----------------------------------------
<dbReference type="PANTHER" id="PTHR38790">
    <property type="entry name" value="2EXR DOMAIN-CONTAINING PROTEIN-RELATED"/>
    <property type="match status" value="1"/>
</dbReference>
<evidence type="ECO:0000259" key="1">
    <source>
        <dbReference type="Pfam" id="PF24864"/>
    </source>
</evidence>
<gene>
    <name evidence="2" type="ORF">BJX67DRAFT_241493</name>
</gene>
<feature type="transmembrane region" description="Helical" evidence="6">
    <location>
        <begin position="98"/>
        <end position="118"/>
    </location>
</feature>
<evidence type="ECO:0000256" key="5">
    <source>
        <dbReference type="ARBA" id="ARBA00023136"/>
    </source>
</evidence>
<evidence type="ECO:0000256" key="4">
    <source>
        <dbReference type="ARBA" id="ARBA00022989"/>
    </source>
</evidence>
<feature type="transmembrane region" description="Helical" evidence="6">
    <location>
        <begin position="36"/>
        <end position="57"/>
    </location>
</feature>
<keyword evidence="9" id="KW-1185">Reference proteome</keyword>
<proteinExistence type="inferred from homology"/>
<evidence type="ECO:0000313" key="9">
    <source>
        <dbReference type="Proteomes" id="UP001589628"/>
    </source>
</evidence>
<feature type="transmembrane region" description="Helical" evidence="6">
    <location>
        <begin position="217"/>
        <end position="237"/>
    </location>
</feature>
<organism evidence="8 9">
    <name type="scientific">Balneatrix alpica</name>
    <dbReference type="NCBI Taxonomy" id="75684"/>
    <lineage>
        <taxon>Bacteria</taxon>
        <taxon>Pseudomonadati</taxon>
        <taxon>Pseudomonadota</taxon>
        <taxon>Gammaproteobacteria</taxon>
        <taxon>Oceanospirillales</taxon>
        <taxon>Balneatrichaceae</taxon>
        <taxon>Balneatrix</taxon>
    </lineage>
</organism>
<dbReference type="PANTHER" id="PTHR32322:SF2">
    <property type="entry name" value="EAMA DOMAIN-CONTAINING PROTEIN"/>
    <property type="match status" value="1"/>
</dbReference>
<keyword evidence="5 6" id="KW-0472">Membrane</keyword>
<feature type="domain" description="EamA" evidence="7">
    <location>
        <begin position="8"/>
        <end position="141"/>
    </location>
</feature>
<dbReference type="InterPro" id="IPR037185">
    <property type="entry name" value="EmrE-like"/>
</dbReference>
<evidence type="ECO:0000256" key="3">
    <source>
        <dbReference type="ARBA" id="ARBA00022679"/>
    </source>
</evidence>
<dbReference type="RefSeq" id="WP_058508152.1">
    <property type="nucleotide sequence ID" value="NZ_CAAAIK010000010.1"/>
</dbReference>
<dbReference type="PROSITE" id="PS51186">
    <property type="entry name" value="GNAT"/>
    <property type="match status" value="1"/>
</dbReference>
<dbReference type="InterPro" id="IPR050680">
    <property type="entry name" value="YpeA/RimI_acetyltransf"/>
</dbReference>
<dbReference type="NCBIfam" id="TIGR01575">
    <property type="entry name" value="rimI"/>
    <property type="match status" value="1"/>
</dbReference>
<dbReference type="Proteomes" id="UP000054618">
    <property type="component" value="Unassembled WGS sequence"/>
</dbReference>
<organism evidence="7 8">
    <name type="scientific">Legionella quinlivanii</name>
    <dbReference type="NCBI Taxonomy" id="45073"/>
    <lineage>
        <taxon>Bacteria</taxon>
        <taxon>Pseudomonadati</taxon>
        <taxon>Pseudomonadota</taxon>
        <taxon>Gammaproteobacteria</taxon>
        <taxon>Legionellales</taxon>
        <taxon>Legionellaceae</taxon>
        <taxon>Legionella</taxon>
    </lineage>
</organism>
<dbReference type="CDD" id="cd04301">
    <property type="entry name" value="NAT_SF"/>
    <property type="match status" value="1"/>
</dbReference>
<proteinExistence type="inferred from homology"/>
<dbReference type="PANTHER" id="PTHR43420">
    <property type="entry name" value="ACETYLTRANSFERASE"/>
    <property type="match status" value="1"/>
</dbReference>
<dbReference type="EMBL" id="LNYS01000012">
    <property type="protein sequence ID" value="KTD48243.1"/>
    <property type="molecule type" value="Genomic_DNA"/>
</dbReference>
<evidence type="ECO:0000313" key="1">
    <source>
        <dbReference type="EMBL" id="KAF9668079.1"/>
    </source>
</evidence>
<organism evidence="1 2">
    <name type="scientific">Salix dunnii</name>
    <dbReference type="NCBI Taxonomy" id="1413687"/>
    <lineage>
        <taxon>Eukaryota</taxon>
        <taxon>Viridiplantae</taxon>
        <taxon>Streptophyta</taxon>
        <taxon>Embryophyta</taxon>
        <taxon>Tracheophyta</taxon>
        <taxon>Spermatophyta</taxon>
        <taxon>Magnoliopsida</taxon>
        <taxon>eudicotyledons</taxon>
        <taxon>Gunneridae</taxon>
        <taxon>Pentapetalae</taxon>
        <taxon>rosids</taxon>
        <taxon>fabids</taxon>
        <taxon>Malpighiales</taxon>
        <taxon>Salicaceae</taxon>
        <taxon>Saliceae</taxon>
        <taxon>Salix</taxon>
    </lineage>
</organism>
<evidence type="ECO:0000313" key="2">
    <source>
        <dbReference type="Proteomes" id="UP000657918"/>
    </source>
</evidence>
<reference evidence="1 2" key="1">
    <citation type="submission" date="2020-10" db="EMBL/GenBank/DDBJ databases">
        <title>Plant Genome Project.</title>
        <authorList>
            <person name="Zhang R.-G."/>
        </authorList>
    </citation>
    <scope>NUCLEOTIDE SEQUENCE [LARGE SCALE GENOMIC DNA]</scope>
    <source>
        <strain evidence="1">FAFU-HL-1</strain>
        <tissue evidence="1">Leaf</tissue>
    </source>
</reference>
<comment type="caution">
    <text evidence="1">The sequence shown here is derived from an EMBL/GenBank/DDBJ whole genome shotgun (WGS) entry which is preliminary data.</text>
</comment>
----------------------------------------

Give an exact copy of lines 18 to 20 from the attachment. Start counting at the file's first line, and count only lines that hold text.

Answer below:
</feature>
<evidence type="ECO:0000256" key="5">
    <source>